Originally posted to my Facebook on June 8, 2015.
They say that just to touch the sky,
to see the world with eagle’s eye
is our pure joy, our apex grand,
our purpose, and our life’s demand.
And great it seems, to watch the dance
of shifting wings in sweet romance;
but what of us who cannot fly
who cannot soar, not touch the sky?
“Your wings are bright,” they say to us,
“too bright and far too dangerous;
the color of your plumage bright
shall blind all others in their flight.
“So do not fly! Do not succumb
to sweetened poison on your tongue.
You wretched thing, we’d pity thee
if we weren’t so far up this tree.”
And thus I stayed here on the ground,
tethered to the earth, and bound
fast to running our good race
for Him above, for His good grace.
But dust and dirt, they sting my eyes;
they stifle every sound and sight.
Perhaps this life here in the soil
could use a Friend to share the toil.
For all who touch the floor will leave,
and each step leads to parting grief;
but until then we share the dust,
and until then we walk — we must.
Although this race below the sky
can still be run if we can’t fly,
this path on which we slowly roam:
it needs a wing to walk us home.
On April 14, 2015, I had an article, which I intended to call “The Expectation of Love,” published in Westmont’s school newspaper, in which I briefly discussed my perspective on romantic love as a celibate gay Christian. It left a lot of questions unanswered, and I felt it deserved some elaboration. This is my story, along with a few extra thoughts — without a 750 word limit.
Coming out at Westmont was the third best decision of my life; the first being my decision to follow Christ, and the second being my decision to attend Westmont.
Although I expected a bit of backlash from the controversial nature of coming out as gay at a Christian institution, in reality I received the largest outpouring of love I’ve ever experienced.
I continued to brace myself for the insults and the condemnation, but it never came. For that I’m extremely thankful, but I also know that as an openly gay man in the modern evangelical church, the road I want to travel is one filled with pain and difficulty. It always has been.
Continue reading “An Exploration of Love (My Testimony)”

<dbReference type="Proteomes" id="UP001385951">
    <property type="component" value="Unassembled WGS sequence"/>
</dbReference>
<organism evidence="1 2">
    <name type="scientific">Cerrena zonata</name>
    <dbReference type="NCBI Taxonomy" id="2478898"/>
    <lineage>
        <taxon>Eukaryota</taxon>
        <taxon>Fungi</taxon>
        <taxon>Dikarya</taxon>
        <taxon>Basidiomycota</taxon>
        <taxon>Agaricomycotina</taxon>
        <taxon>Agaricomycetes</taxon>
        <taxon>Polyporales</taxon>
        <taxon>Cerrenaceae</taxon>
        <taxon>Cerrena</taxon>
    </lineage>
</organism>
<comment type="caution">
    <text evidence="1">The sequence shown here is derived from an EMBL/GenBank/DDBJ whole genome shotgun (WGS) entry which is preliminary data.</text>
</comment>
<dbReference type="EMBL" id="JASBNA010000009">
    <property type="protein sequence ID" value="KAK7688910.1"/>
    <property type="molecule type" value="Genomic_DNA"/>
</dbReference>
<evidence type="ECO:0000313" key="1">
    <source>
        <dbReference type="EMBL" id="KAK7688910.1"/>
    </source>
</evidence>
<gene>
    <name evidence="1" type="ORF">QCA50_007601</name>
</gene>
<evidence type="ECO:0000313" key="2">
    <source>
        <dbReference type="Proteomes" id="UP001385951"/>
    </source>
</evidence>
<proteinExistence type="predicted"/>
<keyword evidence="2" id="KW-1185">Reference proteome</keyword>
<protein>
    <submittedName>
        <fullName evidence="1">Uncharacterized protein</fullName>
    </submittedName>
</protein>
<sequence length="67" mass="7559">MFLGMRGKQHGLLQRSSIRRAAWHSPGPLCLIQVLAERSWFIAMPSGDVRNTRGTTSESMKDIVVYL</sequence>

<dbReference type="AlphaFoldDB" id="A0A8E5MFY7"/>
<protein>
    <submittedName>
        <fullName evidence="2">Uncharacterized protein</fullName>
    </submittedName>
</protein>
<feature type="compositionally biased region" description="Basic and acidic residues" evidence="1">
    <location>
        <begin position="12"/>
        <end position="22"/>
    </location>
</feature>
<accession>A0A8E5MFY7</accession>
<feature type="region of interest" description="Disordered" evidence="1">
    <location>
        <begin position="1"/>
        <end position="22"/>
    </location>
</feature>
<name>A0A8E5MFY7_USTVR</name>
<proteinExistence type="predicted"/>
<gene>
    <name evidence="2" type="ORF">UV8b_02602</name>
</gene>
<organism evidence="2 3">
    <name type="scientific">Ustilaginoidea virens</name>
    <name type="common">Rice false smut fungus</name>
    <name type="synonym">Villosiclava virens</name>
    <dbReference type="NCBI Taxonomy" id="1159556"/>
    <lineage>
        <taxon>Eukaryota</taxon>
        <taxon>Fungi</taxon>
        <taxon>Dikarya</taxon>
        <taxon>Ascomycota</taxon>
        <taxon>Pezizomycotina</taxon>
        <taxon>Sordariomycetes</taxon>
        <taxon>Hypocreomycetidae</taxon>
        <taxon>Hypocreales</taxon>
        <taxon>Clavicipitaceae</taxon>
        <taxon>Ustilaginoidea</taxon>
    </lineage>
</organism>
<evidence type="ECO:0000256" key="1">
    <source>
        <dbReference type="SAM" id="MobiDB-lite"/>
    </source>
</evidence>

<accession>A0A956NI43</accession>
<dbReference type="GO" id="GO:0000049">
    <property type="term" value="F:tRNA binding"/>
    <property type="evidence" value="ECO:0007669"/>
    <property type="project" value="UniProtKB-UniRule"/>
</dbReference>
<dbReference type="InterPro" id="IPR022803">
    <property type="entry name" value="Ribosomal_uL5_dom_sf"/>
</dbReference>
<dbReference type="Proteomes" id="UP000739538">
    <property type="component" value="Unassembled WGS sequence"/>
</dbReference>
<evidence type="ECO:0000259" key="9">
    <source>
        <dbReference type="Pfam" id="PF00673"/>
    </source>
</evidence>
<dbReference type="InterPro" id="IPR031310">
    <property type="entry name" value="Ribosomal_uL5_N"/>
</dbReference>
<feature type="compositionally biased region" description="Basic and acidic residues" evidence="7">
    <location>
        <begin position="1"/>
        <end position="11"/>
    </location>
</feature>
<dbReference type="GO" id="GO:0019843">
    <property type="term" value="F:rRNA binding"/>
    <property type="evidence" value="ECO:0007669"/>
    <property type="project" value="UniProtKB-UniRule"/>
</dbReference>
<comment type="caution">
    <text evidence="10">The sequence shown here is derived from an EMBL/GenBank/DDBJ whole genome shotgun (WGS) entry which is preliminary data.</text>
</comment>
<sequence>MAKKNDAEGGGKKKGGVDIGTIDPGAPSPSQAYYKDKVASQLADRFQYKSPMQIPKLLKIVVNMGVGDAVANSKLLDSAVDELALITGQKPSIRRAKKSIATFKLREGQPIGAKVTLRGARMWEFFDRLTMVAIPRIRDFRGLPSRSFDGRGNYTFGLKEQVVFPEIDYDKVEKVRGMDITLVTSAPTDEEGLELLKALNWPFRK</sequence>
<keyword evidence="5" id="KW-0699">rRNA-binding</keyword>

The following is a repost of a poem I wrote this past Valentine’s Day on my Facebook. Being a celibate gay Christian in a time like this, I’ve been feeling a wide range of emotions for the past couple days, and I know I’m not the only one who feels this way. This poem is for everyone whose only love will be God.
If God alone forevermore shall be my only love,
why then, o soul, do you still want? Is heaven not enough?
For hearts can ache and bodies break for lovelorn days aside,
and still my yearning soul cries out, lest all my fears subside.
If God alone forevermore shall be my desert song,
then from parched lips and swollen tongue may all my praise sing on.
For if by Him I am assured eternal rest above,
then surely thirst for forty days cannot negate His love.
If God alone forevermore shall be my sword and shield,
then for the sake of righteousness could I my passions yield?
For yet while others seek to gain the blessings God ordained,
my lot is salt, my treasure light, my destiny the rain.
If God alone forevermore shall be my strength and stay,
then surely I have naught to fear, but save my fallen way.
For if by Jesus’ sacrifice I have been washed anew,
why then, o joy, are you so small, your moments far and few?
If God alone forevermore shall be my only light,
then in the darkness there I find a hope in fire bright.
May love and hope and mercy great all but burn away
my sin and shame and shadow in the Lover’s blameless name.